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Ask the doctor: Fish for heart health: Proceed with caution

Q. Can you tell me the best type of fish to eat for heart health?

A. There’s strong scientific evidence that eating several fish meals per week reduces your risk of heart disease. Fish contains lean protein (less unhealthy saturated fat than red meat) and heart-healthy omega-3 fats. One of the most important benefits of omega-3 fats is that they quiet inflammation—which, in turn, reduces the risk from artery-clogging plaques of atherosclerosis. While it still is uncertain whether fish oil supplements bring heart benefits, there is little doubt that regular meals of fish do. To my knowledge, no type of fish is more heart-healthy than any other.

Image: Thinkstock

Eating salmon may lower your risk of heart disease.

However, fish do contain small amounts of toxic substances—particularly mercury and polychlorinated biphenyls—and there is a difference in the amount of these contaminants found in different types of fish. Even though these toxins are present in only small amounts, they can cause problems for children in the womb or during childhood. Therefore, to be on the safe side, children and women of childbearing age should generally avoid the fish that contain the highest levels of these contaminants—shark, swordfish, king mackerel, tilefish. With regard to canned tuna, it’s best to avoid albacore (white tuna). It’s okay for children or women of childbearing age to have two meals per week of seafood that contains lower levels of contaminants—salmon, pollock, catfish, anchovies, herring, cod, haddock, halibut, sardines, crab, oysters, tilapia, and shrimp. A complete listing of mercury levels in fish is available at our website:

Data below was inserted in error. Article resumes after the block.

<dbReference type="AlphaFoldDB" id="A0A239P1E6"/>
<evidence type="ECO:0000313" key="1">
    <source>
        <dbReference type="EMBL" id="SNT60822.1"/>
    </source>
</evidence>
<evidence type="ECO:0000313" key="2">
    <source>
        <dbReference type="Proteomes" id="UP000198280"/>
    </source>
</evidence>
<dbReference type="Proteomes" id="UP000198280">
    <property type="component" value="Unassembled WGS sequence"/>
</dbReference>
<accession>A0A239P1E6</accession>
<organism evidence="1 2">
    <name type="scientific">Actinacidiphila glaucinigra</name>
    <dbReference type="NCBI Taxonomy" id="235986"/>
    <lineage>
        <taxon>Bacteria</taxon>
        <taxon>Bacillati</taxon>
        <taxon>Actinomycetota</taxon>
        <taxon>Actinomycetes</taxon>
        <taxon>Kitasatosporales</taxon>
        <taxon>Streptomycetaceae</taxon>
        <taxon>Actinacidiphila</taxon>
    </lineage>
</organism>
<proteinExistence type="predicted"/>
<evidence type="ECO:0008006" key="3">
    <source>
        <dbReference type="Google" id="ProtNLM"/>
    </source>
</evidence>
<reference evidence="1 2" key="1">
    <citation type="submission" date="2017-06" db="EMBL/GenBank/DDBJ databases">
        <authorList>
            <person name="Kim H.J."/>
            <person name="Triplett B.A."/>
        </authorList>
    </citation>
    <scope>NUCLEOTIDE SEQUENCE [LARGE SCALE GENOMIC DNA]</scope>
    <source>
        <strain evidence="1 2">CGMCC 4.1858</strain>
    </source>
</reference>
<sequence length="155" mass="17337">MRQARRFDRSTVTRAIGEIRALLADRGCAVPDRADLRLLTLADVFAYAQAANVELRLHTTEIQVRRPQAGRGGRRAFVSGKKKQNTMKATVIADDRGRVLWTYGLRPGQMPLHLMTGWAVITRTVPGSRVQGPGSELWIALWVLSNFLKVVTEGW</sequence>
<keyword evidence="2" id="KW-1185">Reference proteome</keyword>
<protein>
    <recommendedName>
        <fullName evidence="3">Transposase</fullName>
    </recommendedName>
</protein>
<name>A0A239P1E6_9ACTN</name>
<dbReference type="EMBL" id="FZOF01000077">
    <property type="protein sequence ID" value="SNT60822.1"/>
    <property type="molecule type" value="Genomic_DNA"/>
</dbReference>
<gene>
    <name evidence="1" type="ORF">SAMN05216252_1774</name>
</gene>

For men and older women, the risks from fish are very small—and the benefits of regular fish meals for heart health are very large. I eat a fish meal at least three times a week—because I love the taste as well as the protection it offers my heart.

—Anthony L. Komaroff, M.D.
Editor in Chief
Harvard Health Letter

Posted by: Dr.Health

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